The ongoing fascination with Hitler and Nazi Germany.

Simply put, it’s the most well-documented and acknowledged demonstration of the allure of evil and how easy it is for a more or less civilized people to descend into utter brutality. As such, it holds an unclean fascination not helped by uniforms that were designed to look good as well as be practical (or by the simple fact that evil, when done effectively, is sexy. Because it is invariably power, and untrammeled power at that. We’re human. Power attracts and corrupts us. The wiser among us acknowledge this so we can fight the effect).

The various Communist regimes can be dismissed as “not counting” because to the minds of those who do the dismissing, Russia, China, North Korea, and Eastern Europe “weren’t civilized”, and so Communism/Socialism would work just fine implemented by civilized people (they usually point to one of the Nordic nations when they do this). These same people are a big part of why the wrong lesson keeps being drawn from Nazi Germany.

The problem was not nationalism. It was not even the disgusting racial laws. Those laws could never have been passed, much less enforced, without the one big thing Socialism, Communism, and yes, Nazism have in common.

The supremacy of the state.

[…]

That bare listing of facts accounts for the rise of Hitler, but not the continuing notion that the Nazis were conservative (only if you define ‘conservative’ as ‘nationalist’). That one comes from two sources. One was Soviet propaganda aimed at making Communist and Nazi ideologies seem much more distinct than they actually were. The other was Allied propaganda aimed at much the same thing. It wouldn’t do, after all, to have people realize they were allied with a dictator every bit as vile as Hitler.

So in American and British media, the evil of the Nazis was played up, while the evil of the Communists was minimized where it couldn’t be silenced altogether. The Communist plants and fellow-travelers in both nations helped.

They were – and are – almost the same. Both demand an all-powerful state. The state determines who is deserving and provides for the deserving. The state dehumanizes the undeserving prior to eliminating them. The state determines the direction of industry (in the case of the Nazis, by requiring business owners to support the regime where the Communists took over the businesses). The state cares for you – but if you’re no use to the state, your care will be an unmarked grave in a prison camp/work camp/concentration camp/gulag. All hail the state.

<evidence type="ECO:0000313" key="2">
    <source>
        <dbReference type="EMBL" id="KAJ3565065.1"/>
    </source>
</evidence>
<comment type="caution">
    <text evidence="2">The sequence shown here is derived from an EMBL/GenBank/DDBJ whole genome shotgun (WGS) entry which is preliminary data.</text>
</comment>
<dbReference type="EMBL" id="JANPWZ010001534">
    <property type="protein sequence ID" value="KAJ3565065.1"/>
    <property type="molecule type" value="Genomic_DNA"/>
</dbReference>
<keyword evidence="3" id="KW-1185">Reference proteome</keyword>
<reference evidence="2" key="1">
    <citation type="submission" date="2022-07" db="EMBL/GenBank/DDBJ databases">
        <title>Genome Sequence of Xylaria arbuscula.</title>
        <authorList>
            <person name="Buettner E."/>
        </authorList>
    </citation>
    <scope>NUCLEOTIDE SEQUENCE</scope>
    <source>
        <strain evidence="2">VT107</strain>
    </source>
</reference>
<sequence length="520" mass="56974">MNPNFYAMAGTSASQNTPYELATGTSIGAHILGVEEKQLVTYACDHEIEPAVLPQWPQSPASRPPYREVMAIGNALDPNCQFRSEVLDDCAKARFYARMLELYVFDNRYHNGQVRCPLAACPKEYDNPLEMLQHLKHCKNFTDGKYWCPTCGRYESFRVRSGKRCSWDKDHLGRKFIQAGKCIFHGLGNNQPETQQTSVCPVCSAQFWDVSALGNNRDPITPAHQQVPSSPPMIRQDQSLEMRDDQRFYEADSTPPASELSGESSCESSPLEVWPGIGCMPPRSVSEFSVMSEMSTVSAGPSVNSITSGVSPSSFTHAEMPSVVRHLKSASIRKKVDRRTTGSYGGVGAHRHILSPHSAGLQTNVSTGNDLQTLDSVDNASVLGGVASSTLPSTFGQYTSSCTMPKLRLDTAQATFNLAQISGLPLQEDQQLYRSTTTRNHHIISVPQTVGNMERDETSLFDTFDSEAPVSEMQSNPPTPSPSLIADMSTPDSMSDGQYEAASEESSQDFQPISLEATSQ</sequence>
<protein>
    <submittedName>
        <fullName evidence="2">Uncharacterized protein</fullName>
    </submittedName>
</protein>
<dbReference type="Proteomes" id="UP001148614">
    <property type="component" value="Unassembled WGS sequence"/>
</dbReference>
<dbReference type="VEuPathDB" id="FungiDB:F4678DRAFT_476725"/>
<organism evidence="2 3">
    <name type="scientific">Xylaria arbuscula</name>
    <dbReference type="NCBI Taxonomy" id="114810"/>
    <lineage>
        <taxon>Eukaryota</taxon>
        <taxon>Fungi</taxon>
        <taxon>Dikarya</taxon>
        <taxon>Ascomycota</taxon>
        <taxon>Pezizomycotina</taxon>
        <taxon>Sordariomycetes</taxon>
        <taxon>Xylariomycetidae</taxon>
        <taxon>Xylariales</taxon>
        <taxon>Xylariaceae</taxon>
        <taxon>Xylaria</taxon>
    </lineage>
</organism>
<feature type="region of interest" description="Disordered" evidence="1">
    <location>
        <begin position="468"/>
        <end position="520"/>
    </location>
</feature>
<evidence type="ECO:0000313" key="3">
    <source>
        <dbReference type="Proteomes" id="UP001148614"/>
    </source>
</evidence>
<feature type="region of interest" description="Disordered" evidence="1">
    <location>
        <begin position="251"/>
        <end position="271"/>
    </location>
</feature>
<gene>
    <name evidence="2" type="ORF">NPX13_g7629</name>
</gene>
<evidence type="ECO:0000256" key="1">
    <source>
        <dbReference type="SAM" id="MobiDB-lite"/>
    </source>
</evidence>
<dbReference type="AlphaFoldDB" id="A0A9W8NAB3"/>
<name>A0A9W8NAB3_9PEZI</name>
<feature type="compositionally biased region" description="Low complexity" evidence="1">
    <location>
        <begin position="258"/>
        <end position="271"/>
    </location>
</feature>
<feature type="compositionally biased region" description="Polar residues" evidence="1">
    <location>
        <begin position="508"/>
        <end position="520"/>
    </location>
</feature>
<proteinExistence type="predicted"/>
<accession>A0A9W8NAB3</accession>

Kate Paulk, “The Ease of Evil”, guest-posting at According to Hoyt, 2017-03-21.

April 10, 2017

Small Arms of WWI Primer 022: German T-Gewehr Anti-Tank Rifle

Filed under: Germany, History, Military, Technology — Tags: , , , , — Nicholas @ 04:00

Published on Mar 29, 2016

Othais and Mae delve into the story of this WWI classic. Complete with history, function, and live fire demonstration.

C&Rsenal presents its WWI Primer series; covering the firearms of this historic conflict one at a time in honor of the centennial anniversary. Join us every other Tuesday!

Cartridge: 13.2x92mmR
Capacity: 1 rnd
Length: 5.5′
weight: 37.7 lbs

Additional reading:

Das Tankgewehr Mauser M 1918
Wolfgang Kern

DWJ – 1972 – Volume 4
Die Panzerbuchse 18

K. D. Meyer

April 7, 2017

Some people build boats as a hobby … this guy built a Fokker Dreidecker I

Filed under: Europe, Germany, History, Military — Tags: , , — Nicholas @ 03:00

At The Register, the story of Dr Peter Brueggemann’s quest to build a close replica of the kind of WW1 aircraft made famous by the Red Baron:

World War I Dawn Patrol Rendezvous DAYTON, Ohio — Reenactors stand in front of a Fokker Dr. I during the World War I Dawn Patrol Rendezvous at the National Museum of the U.S. Air Force, 8 August 2009. (U.S. Air Force photo, via Wikimedia)

A German orthopaedic surgeon in Norfolk has spent £70,000 building himself a flyable full-size replica of the Red Baron’s Fokker Triplane.

Dr Peter Brueggemann built the First World War-era aircraft by hand – even though when he started he couldn’t fly, as ITV News reported.

The bright red Fokker Dreidecker I (German for “three-decker”, or triplane) was built to a set of technical drawings prepared by an American aviation fanatic in the 1970s. No original Dr.Is exist, though a number of replicas have been put together during the 20th century.

Dr Brueggemann even acquired the title of baron from the Principality of Sealand, ready for when his Fokker makes its planned first flight this summer.

He told the telly station: “Being a surgeon has certainly helped and I have used surgical equipment like needles and forceps when stitching materials to the ribs of the plane.”

[…]

Fokker copied the original Dr.I design from British company Sopwith. During the early stages of air fighting in WWI, rate of climb was deemed vitally important. As aeronautical science was still in its infancy – aircraft were built from plywood and canvas, while the relatively primitive rotary engines of the day were only capable of around 110hp – the easiest way of increasing the amount of lift available was to add more wings.

First seeing action in early 1917, the Sopwith Triplane was an instant success. However, a captured example shown to Anthony Fokker, prompting German development of their own version. The first pre-production Dr.I was issued to a frontline unit in August 1917 and proved an instant hit. German fighter squadron commander Manfred von Richthofen recommended the Dr.1 be issued to as many frontline units as possible.

(more…)